A prison employee who helped two convicted murderers escape a maximum security prison in upstate New York was sentenced Monday to up to seven years behind bars for providing tools used in their daring break-out.
The judge rebuked Joyce Mitchell, 51, who worked as a supervisor at the tailor shop of Clinton Correctional Facility in Dannemora, for the terror experienced by the surrounding community during the nearly monthlong manhunt for convicted murderers Richard Matt and David Sweat.
"You did terrible things," Judge Kevin Ryan told Mitchell as she stood shackled before him — her husband looking on from the courtroom's front row.
Mitchell, who accepted a deal with prosecutors in which she admitted smuggling hacksaw blades and a screwdriver bit for the June 6 escape, apologized for "the worst mistake I have ever made in my life."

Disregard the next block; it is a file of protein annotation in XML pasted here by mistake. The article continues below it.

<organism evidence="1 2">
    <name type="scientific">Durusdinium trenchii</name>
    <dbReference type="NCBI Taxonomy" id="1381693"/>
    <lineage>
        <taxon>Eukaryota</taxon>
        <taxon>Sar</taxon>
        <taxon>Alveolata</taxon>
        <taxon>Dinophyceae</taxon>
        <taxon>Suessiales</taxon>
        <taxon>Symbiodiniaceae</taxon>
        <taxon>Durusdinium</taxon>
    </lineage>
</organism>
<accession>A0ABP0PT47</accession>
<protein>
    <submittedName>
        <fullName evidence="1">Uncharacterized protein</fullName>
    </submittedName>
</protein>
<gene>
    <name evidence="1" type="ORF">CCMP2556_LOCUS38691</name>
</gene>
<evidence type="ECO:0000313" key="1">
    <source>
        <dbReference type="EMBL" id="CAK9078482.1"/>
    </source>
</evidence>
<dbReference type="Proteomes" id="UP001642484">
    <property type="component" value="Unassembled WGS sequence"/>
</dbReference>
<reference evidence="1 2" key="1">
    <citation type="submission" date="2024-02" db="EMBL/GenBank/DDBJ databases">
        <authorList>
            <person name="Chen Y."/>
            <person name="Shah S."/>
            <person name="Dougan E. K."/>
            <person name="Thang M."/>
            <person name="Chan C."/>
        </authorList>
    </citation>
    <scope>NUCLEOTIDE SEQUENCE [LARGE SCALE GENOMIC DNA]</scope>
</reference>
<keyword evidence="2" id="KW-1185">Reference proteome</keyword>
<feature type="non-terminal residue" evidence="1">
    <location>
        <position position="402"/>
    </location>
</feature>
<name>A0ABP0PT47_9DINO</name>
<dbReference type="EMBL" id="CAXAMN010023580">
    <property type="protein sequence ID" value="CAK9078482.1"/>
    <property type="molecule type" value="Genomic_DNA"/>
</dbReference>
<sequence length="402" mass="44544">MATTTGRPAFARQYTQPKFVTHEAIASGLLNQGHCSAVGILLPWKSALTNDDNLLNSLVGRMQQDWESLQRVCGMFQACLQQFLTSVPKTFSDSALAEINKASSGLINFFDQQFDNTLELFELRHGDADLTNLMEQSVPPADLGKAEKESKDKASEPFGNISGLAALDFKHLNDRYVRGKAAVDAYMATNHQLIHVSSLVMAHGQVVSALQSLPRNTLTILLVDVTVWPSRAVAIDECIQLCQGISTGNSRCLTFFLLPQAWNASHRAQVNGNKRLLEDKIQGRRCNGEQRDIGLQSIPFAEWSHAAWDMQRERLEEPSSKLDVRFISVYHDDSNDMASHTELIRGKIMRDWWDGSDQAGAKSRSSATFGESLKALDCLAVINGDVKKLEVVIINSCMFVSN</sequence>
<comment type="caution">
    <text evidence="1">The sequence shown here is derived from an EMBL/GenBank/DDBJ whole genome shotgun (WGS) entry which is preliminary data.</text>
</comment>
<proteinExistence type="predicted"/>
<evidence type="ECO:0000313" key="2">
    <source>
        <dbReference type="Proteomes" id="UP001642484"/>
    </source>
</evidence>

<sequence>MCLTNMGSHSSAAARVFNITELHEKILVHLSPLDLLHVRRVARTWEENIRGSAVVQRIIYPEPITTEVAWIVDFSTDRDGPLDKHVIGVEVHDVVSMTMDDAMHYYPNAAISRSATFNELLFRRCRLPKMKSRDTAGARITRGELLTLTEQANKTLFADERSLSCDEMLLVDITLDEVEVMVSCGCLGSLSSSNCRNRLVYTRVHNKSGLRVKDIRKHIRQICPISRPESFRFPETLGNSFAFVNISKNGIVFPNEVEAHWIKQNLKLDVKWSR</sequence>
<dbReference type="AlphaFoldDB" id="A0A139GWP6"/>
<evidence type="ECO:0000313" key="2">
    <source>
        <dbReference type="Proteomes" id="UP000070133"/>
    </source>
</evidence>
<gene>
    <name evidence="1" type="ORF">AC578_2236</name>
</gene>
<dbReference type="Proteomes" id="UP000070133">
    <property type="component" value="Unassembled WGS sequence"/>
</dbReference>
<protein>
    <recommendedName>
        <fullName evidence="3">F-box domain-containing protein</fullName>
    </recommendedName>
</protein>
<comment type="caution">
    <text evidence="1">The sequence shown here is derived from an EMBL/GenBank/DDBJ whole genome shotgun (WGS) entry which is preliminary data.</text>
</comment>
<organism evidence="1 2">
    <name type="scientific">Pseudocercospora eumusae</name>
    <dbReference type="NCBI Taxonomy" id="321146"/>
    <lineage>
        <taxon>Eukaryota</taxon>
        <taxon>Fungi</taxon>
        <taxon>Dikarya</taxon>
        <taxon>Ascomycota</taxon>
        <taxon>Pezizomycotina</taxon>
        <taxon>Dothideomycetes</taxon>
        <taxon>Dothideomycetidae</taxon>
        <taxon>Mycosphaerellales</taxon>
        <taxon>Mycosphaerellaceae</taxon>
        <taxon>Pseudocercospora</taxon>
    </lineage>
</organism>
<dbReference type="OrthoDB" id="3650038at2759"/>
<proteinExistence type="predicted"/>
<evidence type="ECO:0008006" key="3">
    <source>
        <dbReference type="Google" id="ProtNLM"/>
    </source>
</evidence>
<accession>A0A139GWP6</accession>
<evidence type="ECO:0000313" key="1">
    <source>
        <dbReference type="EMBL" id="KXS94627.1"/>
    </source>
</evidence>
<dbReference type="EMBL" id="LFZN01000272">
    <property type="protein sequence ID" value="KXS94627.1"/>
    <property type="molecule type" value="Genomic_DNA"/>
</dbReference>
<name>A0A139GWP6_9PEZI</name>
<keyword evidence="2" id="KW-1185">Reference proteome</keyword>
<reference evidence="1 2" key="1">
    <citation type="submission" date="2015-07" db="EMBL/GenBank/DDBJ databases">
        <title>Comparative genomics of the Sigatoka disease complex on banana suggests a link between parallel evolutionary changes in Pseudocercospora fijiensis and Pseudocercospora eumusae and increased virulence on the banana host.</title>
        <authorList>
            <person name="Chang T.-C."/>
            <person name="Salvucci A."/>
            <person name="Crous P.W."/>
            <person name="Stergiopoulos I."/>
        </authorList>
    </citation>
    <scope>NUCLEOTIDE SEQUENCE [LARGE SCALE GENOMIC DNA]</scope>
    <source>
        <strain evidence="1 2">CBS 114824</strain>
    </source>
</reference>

She had agreed to drive a getaway car as well. But she changed her mind at the last minute.
"I was fearful of Mr. Matt killing my husband," the weeping Mitchell said. "I never intended for all this to happen."
The judge sentenced her to two and one-third to seven years in prison and a $5,000 fine for promoting prison contraband and a concurrent one-year prison term and $1,000 fine for criminal facilitation.
The state inspector general asked that Mitchell pay almost $120,000 in restitution for reconstruction costs to repair broken prison walls. A hearing on that will be held at a later date.
After a three-week manhunt through the Adirondack Mountains, Matt, 49, was fatally shot by a federal agent on June 26 about 27 miles away from the prison. Sweat, 35, was captured two days later, about two miles from the Canadian border.
Under the plea deal, Mitchell will not face any possible sexual assault or rape charges stemming from allegations that she had sexual relations with Matt or Sweat, Wylie said.